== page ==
If You Can’t Say Something Nice…

ThumperThumper’s words from Bambi still rattle around my brain whenever I write reviews. As I’ve commented elsewhere, I choose what I review and generally choose what I think I will like to read and am usually a pretty good judge. The one book I can think of for which this was not true was one for which I was asked to write an anonymous review before publication. Despite the thrashing I and two other anonymous reviewers gave the book, it saw the light of day.

I’m also conscious of the work it took to produce the book I’m reading — work I’ve not done — and want to recognize this effort. So, most of the reviews I post on this blog tend to be fairly positive about the book in question. i will admit that I have to overcome Thumper’s counsel when I write something critical.

So it was with interest that I read an article forwarded by a friend titled “Book Reviewing’s Grunt Squads” that describe’s the writer’s time as a reviewer for Kirkus Reviews and some of the negative reviews he wrote and the comments he made about books. At the time he was doing this, Kirkus employed a team of freelance reviewers paid by the review (he made $50 to $70 a review) to produce 325 word reviews of any book they were sent. Kirkus at this time published reviews of all newly published works. The article was occasioned by a negative review he received via the reorganized Kirkus Media. In addition to exposing the “grunt work” of the reviewing world where most reviewers would struggle to even pay the rent on what they write, he also teases out the fundamental challenge of reviewing–the challenge of fairly representing a work and one’s own reaction to that work without engaging in excessive self-indulgence or sterile (and impossible) objectivity.

He particularly explores the challenge authors face in receiving negative, and particularly unfair reviews that do not represent the book they actually wrote. He observes that authors who try to rebut such reviews almost invariably come off badly. And the truth is that there are a lot of bad books out there (even more with self-publishing) and reviewers who are assigned such books probably are doing a public service to expose them. The only authors, he observes, who come off at all well are those who have powerful friends.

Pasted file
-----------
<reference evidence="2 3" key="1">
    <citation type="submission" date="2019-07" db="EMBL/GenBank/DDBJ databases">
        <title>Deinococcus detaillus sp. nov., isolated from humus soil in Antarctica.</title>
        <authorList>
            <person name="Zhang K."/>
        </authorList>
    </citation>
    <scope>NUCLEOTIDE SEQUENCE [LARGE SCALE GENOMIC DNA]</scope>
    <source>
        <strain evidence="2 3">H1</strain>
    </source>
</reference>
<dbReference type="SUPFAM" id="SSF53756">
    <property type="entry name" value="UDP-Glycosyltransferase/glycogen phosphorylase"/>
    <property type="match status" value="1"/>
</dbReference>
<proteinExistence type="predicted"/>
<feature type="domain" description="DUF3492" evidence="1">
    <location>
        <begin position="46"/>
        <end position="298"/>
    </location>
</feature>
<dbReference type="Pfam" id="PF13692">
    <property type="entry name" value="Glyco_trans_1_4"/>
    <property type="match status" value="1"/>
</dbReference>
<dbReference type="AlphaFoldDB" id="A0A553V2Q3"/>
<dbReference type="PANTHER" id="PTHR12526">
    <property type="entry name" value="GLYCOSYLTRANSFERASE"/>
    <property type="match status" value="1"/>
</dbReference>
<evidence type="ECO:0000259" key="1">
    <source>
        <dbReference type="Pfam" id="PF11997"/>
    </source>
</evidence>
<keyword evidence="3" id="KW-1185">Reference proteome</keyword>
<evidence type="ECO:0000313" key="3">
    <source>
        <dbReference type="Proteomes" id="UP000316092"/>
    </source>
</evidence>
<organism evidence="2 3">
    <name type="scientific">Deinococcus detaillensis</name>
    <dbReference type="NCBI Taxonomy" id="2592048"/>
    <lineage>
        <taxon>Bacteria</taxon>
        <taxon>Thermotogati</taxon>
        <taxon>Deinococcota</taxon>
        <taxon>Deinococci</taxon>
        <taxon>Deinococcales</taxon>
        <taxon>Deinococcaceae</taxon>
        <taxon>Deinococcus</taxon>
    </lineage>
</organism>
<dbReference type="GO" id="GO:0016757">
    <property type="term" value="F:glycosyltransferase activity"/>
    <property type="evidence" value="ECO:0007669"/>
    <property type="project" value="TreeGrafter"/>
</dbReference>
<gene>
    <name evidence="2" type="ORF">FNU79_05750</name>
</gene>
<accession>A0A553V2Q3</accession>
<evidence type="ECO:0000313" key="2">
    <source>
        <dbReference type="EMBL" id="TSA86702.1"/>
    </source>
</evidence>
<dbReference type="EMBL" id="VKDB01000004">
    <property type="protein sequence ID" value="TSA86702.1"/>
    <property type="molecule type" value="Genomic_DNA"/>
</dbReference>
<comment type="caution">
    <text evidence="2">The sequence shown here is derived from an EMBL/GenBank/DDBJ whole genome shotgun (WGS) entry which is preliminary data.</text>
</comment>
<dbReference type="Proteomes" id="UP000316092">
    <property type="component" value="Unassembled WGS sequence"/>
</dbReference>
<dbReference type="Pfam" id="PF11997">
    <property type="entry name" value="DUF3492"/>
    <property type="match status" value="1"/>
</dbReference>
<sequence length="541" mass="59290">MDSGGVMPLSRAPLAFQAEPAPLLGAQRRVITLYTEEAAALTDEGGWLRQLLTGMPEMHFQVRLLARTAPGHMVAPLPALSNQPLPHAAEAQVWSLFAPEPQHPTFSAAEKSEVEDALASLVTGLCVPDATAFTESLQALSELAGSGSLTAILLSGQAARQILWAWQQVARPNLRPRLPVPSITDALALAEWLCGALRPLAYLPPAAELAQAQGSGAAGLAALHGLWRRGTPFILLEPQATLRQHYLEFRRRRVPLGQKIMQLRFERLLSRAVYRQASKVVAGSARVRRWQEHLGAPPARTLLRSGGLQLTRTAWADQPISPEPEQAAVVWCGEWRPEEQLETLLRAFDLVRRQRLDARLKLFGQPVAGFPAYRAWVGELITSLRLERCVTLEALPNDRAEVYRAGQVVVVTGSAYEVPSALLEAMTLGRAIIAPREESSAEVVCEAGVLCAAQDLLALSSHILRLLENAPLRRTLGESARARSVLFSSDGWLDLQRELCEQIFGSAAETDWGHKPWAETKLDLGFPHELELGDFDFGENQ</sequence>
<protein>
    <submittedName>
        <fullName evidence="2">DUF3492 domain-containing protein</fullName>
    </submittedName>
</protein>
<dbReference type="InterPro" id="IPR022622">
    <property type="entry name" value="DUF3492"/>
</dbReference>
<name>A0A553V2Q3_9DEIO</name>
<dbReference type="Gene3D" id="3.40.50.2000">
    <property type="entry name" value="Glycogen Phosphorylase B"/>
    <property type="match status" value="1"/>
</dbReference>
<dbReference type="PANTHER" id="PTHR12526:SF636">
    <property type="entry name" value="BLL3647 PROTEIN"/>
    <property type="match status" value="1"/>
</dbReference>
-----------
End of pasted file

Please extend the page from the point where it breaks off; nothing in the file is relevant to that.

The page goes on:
So, what is the bearing of all this on a blogger who reviews mostly to remember what he read, and to share his love of good books with others? Reviewing as a volunteer activity means I have choice, which paid reviewers often don’t have. Since I am not getting paid, apart from the occasional free book, for what I do, I’m less likely to end up reading books that I’d give a scathingly negative review. Will I ever do it? Yes, perhaps in the case of a book that I think is being misrepresented as the greatest thing since sliced bread, when it is moldy bread at best — particularly if the book was misrepresented to me.

The article talks mostly of authors and reviewers. There is another group I have to consider as well. That is readers who might borrow or buy the book. For one thing, I will sometimes engage points of disagreement between myself and the author so that readers, particularly those who might know me, will not be misled as to the point of view of a book which I’ve reviewed. I read things I disagree with but not all people like to do this. This is a place where who I am as a reader and reviewer intrudes, but I hope it does so helpfully for my reader. Blog reviewing is an interactive media and so discussion and even pushback seem to be part of the nature of this media.

I probably have two main things I will criticize, beyond writing that is simply bad or excessively violent or sexual. One is when an author is unnecessarily obscure, or writes over the heads of his or her intended audience. I realize I have to be careful with this when reviewing academic books. If it is written strictly for an academic audience, I will accept a denser style and more “in group” language than I would for a book by an academic intended for a broader audience. The other thing, and I admit this is more subjective, that I will critique is when authors pursue implausible plot turns, which I consider those that are inauthentic to the development of the characters and story line.

All this said, there are still Thumper’s words rattling about in my head. “If you can’t say something nice…” For me, this means in my reading and reviewing that I want to read sympathetically, to meet authors on their own terms, to recognize what is of value, and what I think will be helpful to my readers.

4 thoughts on “If You Can’t Say Something Nice…

  1. I think about this often. This is mostly because I have read some very mediocre books that have only received glowing reviews. (Lauren Winner’s Still comes to mind.) I find this phenomenon pretty frustrating. So many reviews and most back cover endorsements feel pretty meaningless to me now because it just seems like every author has a circle of writer friends (the “in crowd”, if you will) who just happily write positive reviews when called upon and who can then trust that their own books will be glowingly reviewed when the time comes. You scratch my back and I’ll scratch yours. The whole thing seems so much more driven by selling books than by anyone honestly assessing quality. Have I gotten too cynical?

    This is why I appreciate independent reviewers like you who don’t have forthcoming books (as far as I know.)

    • No forthcoming books…thanks for your comments! The book blurb phenomenon seems pretty sick. The more there are, the less likely I am to read the book. They do give you an idea of the intended audience of the book however!

  2. Pingback: Forgetful Reading | Bob on Books

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